Europeans should be worried. But not about the physical threats we experience in our capitals. By Ivan Shalev
The attacks in Brussels this week were a shock to us.I personally boarded one train too early to get caught up in the blast. Colleagues were even closer: some witnessed the aftermath of the tragedy around Maelbeek station. A horror so close to our office here on Rue des Deux Églises, and so foreign to our daily routine here in Belgium.
Thankfully none among the EIP team were on the damaged train or at the airport. We were fortunate. At least 31 individual human beings were not. Our thoughts were with their families and close ones.
A strike at the heart of Europe was expected. Yet, many are asking: do we really need to rely on fortune for our safety? Can we not be more certain that our lives, and those of loved ones, will not be violently taken away while going about daily business?
Our good European selves, made painfully aware that conflict has no borders, should by now be afraid. But not of the unpredictable physical threats we've experienced in our capitals.
Instead we should be afraid of our growing polarisation and the parasitical role that terrorists play on it. We should be worried about the public opinion that equates the suffering reaching European shores to the violent extremism cultivated in our own yards; and mixes the humanity of those calling for empathy and tolerance to the inhumanity of those resorting to radicalism and violence. We should question the failure to act preventively at a time of unprecedented wealth of information and early warning. Most importantly, we should be concerned about the lack of political leadership to design and realise policies on countering violent extremism comprehensively, jointly and effectively at a European level.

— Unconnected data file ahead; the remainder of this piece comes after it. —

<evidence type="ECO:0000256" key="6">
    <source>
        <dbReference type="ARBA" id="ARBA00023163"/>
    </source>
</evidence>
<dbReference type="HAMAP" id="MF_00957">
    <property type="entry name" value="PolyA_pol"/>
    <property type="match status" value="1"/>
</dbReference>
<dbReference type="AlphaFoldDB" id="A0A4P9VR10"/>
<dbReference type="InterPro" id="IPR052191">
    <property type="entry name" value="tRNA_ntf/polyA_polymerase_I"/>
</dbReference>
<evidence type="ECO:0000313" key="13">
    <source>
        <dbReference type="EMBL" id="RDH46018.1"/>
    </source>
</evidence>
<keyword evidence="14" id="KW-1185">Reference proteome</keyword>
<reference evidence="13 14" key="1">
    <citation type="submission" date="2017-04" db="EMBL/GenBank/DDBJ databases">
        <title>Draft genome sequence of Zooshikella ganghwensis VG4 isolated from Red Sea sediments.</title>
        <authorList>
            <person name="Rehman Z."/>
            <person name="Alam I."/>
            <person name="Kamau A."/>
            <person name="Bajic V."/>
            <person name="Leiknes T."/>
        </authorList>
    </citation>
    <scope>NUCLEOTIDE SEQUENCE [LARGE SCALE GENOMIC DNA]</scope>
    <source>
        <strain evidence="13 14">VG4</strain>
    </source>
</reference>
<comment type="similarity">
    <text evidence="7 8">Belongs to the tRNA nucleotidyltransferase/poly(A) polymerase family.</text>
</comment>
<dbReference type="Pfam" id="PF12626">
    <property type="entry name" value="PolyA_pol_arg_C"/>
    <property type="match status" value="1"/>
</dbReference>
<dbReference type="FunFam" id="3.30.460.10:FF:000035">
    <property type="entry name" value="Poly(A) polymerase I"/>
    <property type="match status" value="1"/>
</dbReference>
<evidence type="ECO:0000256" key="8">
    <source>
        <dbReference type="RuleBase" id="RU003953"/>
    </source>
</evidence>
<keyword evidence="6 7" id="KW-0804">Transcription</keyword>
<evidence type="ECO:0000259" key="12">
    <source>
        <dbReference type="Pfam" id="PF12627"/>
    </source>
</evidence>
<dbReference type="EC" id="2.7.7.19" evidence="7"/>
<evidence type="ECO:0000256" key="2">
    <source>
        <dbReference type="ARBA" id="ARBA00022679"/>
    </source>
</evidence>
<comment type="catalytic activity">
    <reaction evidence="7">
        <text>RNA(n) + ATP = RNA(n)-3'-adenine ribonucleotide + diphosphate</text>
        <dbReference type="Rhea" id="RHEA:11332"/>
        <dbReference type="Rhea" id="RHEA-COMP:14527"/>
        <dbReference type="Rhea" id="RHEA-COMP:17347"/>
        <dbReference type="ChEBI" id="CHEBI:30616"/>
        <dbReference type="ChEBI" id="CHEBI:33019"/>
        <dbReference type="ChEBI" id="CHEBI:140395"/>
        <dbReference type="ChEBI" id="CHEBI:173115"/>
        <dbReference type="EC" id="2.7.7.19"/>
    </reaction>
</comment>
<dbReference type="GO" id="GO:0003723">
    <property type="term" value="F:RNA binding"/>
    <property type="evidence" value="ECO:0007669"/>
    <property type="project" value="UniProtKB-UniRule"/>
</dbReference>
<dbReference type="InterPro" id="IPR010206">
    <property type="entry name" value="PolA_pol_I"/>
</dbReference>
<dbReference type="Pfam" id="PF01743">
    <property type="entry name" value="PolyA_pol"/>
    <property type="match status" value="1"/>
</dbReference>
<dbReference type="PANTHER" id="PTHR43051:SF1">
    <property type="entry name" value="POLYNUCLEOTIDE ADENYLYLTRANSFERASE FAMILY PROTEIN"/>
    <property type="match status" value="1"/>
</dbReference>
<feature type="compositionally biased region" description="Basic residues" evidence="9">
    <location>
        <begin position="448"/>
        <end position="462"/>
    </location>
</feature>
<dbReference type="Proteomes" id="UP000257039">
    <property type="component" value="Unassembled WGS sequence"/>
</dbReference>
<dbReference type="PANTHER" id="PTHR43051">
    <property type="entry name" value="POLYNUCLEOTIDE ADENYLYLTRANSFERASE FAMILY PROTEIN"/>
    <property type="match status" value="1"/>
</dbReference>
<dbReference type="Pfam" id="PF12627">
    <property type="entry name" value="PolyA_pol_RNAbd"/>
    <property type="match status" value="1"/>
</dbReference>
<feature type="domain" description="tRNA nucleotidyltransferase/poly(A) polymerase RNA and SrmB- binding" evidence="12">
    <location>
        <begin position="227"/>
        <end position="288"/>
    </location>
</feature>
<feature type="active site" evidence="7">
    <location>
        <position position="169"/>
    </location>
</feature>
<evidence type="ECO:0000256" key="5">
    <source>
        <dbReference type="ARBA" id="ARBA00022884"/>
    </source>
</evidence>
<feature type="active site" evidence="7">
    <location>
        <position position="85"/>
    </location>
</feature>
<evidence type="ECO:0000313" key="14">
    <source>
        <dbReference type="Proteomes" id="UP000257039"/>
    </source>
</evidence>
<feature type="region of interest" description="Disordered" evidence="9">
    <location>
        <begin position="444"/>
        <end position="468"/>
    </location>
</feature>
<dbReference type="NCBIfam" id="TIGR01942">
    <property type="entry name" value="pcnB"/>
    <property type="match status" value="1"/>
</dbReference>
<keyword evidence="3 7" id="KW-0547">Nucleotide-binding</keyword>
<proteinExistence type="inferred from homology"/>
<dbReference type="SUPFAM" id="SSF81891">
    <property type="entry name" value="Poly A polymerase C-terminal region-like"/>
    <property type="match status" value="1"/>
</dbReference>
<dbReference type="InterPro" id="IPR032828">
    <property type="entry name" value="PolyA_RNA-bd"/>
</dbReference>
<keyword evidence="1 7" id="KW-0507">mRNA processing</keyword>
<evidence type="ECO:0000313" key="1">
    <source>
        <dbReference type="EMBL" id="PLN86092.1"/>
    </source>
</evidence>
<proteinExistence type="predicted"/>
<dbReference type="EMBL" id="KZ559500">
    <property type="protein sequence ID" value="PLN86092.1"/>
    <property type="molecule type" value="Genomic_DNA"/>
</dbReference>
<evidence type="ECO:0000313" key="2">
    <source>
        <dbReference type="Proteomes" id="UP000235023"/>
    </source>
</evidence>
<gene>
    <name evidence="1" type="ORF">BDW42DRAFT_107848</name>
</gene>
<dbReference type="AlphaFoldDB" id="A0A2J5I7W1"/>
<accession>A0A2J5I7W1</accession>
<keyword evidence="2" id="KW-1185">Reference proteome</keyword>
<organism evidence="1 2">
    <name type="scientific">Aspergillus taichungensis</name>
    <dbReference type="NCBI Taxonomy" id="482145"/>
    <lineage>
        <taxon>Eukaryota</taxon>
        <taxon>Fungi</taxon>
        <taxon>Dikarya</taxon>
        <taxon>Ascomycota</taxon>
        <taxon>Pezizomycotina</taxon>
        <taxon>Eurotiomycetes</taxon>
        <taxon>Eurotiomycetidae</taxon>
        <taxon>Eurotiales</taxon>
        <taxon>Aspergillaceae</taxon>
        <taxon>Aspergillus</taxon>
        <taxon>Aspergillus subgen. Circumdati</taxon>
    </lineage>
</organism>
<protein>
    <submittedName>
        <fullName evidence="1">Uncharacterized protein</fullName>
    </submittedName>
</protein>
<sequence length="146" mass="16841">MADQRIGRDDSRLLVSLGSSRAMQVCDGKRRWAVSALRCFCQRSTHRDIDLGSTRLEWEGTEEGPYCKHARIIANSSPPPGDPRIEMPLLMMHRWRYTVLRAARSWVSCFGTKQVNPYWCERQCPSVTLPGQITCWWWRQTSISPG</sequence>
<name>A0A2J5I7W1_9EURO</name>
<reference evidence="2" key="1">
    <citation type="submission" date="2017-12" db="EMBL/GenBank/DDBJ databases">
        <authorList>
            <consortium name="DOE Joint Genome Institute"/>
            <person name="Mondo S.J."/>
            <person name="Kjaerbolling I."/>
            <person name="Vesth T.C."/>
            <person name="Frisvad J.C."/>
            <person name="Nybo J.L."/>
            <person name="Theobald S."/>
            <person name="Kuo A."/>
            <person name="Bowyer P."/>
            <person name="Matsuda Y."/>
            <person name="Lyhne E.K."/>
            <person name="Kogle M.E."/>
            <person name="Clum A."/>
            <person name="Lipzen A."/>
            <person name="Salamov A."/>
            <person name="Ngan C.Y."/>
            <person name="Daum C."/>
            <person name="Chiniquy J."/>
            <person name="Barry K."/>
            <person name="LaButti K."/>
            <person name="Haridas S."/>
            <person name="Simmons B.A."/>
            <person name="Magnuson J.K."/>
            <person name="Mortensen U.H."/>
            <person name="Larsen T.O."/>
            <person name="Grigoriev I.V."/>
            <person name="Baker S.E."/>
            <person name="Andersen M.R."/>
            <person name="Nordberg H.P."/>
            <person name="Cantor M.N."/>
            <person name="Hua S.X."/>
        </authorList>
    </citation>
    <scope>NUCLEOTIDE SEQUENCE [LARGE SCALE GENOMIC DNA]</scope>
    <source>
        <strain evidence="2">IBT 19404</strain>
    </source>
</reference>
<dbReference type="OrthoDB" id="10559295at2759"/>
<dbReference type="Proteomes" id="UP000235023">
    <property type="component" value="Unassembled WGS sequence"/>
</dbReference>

I feel a unique privilege to be able to work on prevention and contribute to defeating such threats. There is also immense humility in learning from those who have been experiencing and combating them.
Unfortunately, we remain too ignorant about the suffering of those in our periphery; too indifferent to be proactive about it. Europeans are incited to build walls, to hate, to reject dialogue, to attack and shame understanding. We continue to ignore violence and injustice affecting those who live a bit too far and look a bit too different. And the measure of what is too far or too different shrinks so easily - to fit even the most short-sighted of our interests and instincts. These are not drivers of peace.
Peace starts with empathy for those who share our fate, pain and aspirations. Those living with the same threats in Ankara, Grand-Bassam, Paris, Beirut, Homs, Sana'a or Mosul. Those who still look to Europe as a project of peace.